The Stoics hold, that all those torments that commonly draw from us groans and ejaculations are in themselves trivial and contemptible. But these highflown expressions apart (how true soever) let us discourse the point at the rate of ordinary men, and not make ourselves miserable before our time; for the things we apprehend to be at hand may possibly never come to pass. Some things trouble us more than they should, other things sooner; and some things again disorder us that ought not to trouble us at all; so that we either enlarge, or create, or anticipate our disquiets. For the first part, let it rest as a matter in controversy; for that which I account light, another perhaps will judge insupportable! One man laughs under the lash, and another whines for a fillip. How sad a calamity is poverty to one man, which to another appears rather desirable than inconvenient? For the poor man, who has nothing to lose, has nothing to fear: and he that would enjoy himself to the satisfaction of his soul, must be either poor indeed, or at least look as if he were so. Some people are extremely dejected with sickness and pain; whereas Epi-curus blessed his fate with his last breath, in the acutest torments of the stone imaginable. And so for banishment, which to one man is so grievous, and yet to another is no more than a bare change of place: a thing that we do every day for our health, pleasure, nay, and upon the account even of common business. How terrible is death to one man, which to another appears the greatest providence in nature, even toward all ages and conditions! It is the wish of some, the relief of many, and the end of all. It sets the slave at liberty, carries the banished man home, and places all mortals upon the same level: insomuch, that life itself were punishment without it. When I see tyrants, tortures, violences, the prospect of death is a consolation to me, and the only remedy against the injuries of life.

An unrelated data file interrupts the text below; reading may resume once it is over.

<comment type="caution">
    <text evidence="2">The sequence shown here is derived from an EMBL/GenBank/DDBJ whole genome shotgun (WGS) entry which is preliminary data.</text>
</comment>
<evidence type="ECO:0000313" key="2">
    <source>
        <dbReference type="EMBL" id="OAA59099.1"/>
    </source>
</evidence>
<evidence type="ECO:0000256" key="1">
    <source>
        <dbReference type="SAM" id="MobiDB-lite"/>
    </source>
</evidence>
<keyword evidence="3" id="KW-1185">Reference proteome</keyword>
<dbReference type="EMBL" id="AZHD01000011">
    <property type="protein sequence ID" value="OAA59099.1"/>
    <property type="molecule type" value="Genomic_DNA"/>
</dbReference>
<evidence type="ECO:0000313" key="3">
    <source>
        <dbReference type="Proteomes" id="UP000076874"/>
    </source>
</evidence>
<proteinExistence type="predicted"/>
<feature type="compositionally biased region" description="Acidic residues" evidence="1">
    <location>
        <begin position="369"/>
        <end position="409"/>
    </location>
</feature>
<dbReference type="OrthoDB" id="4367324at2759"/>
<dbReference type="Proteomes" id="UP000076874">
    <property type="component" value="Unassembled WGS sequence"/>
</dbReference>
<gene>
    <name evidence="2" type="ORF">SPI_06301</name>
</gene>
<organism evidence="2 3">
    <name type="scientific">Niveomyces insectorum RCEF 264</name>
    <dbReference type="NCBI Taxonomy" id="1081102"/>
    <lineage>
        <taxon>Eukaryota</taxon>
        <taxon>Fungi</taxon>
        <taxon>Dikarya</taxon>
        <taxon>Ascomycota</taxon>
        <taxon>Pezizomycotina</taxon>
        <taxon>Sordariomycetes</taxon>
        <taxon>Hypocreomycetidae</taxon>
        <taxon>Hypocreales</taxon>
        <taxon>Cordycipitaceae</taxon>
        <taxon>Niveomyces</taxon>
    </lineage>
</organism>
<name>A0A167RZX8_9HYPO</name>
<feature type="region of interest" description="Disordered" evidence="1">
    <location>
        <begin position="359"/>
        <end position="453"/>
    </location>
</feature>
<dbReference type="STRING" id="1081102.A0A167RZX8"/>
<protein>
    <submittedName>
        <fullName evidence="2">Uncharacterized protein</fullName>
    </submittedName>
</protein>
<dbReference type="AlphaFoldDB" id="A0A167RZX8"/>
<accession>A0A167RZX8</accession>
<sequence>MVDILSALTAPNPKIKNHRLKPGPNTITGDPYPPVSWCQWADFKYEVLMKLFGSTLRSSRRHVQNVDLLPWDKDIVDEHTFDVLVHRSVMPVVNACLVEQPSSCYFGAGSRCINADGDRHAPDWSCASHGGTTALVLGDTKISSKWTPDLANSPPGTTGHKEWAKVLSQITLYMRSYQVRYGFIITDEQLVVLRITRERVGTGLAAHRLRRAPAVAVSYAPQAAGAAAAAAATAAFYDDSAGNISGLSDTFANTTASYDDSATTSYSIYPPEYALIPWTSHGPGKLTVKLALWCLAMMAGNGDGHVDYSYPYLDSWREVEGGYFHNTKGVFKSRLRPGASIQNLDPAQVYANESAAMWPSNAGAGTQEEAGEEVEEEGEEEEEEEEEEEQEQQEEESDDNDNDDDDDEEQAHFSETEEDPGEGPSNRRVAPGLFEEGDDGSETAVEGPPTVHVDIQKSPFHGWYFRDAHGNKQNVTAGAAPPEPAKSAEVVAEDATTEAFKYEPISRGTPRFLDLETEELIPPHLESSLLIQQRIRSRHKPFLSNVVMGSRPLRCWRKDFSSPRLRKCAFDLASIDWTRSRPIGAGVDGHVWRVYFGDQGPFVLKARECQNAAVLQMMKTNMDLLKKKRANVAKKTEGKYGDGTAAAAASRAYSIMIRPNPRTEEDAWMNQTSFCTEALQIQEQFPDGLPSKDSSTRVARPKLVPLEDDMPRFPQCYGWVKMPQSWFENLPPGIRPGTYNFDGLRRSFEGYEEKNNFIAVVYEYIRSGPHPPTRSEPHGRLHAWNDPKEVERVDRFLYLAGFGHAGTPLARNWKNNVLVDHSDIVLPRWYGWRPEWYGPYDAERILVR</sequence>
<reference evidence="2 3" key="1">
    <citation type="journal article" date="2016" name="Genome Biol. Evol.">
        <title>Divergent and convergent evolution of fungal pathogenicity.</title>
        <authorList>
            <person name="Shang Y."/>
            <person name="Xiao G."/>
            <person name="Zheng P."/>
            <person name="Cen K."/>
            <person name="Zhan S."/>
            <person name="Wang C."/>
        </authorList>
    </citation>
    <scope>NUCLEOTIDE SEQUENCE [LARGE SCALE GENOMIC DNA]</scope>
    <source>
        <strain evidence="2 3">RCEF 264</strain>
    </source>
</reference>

Nay, so great are our mistakes in the true estimate of things, that we have hardly done anything that we have not had reason to wish undone; and we have found the things we feared to be more desirable than those we coveted. Our very prayers have been more pernicious than the curses of our enemies; and we must pray again to have our former prayers forgiven. Where is the wise man that wishes to himself the wishes of his mother, nurse, or his tutor; the worst of enemies, with the intention of the best of friends? We are undone if their prayers be heard; and it is our duty to pray that they may not; for they are no other than well-meaning execrations. They take evil for good, and one wish fights with another: give me rather the contempt of all those things whereof they wish me the greatest plenty. We are equally hurt by some that pray for us, and by others that curse us: the one imprints in us a false fear, and the other does us mischief by a mistake: so that it is no wonder if mankind be miserable, when we are brought up from the very cradle under the imprecations of our parents. We pray for trifles, without so much as thinking of the greatest blessings; and we are not ashamed many times to ask God for that which we should blush to own to our neighbour.